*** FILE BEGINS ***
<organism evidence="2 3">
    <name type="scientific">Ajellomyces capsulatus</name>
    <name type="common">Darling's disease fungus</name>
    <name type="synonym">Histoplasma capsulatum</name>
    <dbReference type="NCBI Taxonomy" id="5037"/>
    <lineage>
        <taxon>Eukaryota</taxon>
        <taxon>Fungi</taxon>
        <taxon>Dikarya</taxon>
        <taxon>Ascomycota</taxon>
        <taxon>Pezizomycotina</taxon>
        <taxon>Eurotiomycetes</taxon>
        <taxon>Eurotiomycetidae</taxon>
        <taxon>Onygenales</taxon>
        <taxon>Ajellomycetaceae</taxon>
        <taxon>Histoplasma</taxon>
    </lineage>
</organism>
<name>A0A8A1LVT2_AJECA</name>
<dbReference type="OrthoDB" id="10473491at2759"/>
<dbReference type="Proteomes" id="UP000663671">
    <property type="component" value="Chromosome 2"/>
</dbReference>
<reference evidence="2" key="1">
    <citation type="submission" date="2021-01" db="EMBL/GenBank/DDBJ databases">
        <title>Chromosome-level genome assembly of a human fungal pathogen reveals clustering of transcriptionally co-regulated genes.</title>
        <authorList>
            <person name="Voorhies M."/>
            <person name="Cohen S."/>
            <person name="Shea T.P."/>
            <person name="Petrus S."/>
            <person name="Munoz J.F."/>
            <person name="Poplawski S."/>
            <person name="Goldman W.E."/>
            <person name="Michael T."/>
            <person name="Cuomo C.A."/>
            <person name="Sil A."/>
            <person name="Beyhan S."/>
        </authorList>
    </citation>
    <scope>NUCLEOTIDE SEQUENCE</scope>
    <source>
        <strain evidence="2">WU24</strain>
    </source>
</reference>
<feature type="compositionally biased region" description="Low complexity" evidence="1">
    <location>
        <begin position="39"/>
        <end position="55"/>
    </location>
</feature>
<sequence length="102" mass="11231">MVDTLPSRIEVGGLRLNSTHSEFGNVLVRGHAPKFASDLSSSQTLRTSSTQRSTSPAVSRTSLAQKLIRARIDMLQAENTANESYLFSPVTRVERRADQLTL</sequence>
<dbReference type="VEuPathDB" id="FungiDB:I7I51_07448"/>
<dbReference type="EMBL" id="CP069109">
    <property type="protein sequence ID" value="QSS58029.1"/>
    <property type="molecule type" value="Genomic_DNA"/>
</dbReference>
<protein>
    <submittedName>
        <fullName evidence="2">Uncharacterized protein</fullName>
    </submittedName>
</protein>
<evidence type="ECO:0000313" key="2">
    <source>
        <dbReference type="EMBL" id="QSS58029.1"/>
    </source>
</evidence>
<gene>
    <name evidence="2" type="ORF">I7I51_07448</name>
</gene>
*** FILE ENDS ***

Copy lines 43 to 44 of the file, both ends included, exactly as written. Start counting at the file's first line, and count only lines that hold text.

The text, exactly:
        <strain evidence="2">WU24</strain>
    </source>